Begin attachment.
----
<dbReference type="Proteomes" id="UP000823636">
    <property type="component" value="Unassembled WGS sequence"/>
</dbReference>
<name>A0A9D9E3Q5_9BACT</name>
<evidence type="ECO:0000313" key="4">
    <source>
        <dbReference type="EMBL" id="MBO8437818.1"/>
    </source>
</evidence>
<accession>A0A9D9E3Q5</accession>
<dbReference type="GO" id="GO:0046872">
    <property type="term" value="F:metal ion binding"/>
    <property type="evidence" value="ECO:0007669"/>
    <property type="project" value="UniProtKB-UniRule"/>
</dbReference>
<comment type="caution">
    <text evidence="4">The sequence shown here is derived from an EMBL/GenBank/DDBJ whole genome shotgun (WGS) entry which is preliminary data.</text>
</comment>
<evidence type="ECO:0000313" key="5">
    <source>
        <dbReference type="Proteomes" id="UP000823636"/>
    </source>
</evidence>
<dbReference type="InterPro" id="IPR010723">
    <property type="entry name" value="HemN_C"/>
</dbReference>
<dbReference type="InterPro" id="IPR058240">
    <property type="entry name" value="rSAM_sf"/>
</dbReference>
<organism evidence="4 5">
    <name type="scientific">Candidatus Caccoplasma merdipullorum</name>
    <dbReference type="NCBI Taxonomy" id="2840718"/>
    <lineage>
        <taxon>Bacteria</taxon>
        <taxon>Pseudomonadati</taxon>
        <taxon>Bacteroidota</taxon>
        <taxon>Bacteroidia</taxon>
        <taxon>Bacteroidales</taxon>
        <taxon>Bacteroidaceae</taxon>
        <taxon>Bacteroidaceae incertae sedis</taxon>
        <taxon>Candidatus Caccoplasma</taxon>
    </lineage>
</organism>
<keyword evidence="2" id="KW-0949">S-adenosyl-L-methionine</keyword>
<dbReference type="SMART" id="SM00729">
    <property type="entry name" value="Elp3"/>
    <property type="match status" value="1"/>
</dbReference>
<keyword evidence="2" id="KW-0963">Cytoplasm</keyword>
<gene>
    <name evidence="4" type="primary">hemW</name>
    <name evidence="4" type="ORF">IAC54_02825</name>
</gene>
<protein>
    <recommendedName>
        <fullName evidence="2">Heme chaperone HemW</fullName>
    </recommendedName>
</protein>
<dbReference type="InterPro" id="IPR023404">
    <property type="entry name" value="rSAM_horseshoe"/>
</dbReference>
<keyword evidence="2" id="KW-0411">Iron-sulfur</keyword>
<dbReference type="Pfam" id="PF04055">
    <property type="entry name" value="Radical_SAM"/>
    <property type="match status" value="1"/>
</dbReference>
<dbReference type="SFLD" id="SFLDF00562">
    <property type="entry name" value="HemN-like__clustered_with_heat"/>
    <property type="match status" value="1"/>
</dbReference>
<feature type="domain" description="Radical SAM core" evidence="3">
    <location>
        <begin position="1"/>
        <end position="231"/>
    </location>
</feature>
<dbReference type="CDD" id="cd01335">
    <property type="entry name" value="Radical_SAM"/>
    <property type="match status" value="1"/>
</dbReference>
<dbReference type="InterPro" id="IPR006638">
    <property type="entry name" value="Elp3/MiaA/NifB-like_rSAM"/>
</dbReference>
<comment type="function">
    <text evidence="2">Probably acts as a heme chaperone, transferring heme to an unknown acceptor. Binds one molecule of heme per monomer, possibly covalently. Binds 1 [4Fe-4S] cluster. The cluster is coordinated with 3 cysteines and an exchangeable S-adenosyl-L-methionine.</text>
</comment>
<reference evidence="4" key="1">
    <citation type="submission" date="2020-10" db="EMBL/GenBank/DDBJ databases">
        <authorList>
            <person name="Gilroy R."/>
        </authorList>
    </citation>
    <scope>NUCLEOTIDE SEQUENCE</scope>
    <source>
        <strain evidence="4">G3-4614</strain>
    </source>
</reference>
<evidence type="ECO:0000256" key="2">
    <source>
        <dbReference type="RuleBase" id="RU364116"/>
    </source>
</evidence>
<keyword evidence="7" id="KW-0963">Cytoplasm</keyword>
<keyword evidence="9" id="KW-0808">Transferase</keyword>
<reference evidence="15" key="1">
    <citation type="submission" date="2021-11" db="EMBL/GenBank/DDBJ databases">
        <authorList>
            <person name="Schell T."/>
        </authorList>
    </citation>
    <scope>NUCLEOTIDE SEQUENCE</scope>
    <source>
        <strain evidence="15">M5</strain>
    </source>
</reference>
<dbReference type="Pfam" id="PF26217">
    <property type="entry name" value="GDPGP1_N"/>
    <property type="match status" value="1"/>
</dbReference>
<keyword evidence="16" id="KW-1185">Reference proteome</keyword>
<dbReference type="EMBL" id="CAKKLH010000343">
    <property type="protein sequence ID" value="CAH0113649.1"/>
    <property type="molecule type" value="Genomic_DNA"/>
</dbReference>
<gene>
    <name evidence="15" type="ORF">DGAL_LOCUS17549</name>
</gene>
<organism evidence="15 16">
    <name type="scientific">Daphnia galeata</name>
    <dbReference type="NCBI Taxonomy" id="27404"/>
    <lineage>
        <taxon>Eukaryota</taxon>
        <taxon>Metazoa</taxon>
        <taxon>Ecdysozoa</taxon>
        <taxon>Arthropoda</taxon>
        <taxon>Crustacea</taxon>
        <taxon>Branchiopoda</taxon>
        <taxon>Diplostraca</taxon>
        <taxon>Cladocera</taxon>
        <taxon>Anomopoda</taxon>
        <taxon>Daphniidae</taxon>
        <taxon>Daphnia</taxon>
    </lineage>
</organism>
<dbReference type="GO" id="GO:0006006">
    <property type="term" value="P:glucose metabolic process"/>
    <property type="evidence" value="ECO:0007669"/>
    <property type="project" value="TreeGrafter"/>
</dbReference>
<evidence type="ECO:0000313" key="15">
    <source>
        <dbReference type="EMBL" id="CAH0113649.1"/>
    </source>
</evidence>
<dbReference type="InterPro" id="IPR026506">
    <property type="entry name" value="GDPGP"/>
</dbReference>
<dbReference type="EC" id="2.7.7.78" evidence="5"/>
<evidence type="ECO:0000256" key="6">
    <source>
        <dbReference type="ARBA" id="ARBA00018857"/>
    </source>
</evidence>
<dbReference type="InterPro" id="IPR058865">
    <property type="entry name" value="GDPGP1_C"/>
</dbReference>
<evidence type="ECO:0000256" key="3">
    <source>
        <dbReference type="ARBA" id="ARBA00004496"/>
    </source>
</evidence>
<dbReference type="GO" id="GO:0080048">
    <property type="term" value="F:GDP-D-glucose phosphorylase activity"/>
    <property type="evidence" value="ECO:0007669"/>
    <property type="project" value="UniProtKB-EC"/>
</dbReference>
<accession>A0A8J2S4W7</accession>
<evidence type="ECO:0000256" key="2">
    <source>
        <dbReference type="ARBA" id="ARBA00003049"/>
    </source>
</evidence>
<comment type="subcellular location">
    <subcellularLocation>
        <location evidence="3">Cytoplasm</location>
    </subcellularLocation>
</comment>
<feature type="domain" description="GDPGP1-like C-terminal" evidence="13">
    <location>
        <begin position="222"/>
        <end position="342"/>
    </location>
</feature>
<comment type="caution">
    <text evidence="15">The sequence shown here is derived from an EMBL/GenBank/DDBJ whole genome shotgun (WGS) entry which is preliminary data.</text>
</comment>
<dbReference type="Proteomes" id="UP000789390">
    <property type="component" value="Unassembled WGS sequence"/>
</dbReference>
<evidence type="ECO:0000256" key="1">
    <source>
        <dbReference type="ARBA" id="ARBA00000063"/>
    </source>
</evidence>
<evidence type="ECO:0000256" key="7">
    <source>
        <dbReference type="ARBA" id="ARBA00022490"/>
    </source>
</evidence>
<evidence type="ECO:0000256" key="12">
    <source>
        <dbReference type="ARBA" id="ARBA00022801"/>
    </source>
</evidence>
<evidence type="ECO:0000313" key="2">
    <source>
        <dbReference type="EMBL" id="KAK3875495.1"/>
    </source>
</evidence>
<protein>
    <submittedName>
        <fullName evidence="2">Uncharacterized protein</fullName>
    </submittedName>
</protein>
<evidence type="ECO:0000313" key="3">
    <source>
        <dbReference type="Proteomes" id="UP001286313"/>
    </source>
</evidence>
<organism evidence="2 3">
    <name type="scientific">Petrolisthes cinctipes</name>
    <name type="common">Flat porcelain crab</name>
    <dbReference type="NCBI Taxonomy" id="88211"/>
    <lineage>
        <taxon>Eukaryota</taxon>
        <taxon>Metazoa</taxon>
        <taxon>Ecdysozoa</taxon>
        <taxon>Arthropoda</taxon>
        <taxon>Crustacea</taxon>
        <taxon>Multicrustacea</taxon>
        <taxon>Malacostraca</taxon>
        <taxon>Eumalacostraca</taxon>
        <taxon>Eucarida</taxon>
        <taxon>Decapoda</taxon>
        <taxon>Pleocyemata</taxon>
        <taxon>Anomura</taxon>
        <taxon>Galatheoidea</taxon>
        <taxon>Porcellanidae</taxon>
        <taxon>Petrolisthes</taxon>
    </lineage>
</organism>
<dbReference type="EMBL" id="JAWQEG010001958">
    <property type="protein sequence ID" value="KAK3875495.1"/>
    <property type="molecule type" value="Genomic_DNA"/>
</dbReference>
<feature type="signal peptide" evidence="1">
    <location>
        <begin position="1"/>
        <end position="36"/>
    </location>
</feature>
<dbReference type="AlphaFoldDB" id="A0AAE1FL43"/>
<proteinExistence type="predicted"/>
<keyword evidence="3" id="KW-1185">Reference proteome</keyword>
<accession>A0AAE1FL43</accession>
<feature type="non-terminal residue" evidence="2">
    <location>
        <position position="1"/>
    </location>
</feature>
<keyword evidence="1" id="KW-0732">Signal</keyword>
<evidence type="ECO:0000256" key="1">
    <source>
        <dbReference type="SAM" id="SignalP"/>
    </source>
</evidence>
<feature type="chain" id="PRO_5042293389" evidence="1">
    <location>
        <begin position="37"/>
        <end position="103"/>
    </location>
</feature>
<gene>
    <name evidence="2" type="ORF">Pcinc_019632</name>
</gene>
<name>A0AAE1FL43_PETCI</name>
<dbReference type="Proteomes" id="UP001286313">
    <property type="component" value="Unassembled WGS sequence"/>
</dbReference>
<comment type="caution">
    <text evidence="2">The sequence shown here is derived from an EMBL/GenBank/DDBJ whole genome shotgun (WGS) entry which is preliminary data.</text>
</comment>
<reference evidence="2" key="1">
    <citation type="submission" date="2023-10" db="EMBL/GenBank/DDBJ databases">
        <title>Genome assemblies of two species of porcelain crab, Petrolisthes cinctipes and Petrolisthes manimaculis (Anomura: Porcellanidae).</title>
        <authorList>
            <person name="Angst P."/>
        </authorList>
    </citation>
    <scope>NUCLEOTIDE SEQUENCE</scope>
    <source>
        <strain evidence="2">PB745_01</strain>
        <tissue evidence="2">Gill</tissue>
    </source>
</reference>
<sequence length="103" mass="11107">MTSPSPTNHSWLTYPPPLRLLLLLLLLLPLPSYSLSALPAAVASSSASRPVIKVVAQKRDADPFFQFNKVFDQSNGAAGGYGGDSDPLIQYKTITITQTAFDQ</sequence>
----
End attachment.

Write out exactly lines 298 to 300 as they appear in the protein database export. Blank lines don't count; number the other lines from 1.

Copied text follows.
        </authorList>
    </citation>
    <scope>NUCLEOTIDE SEQUENCE</scope>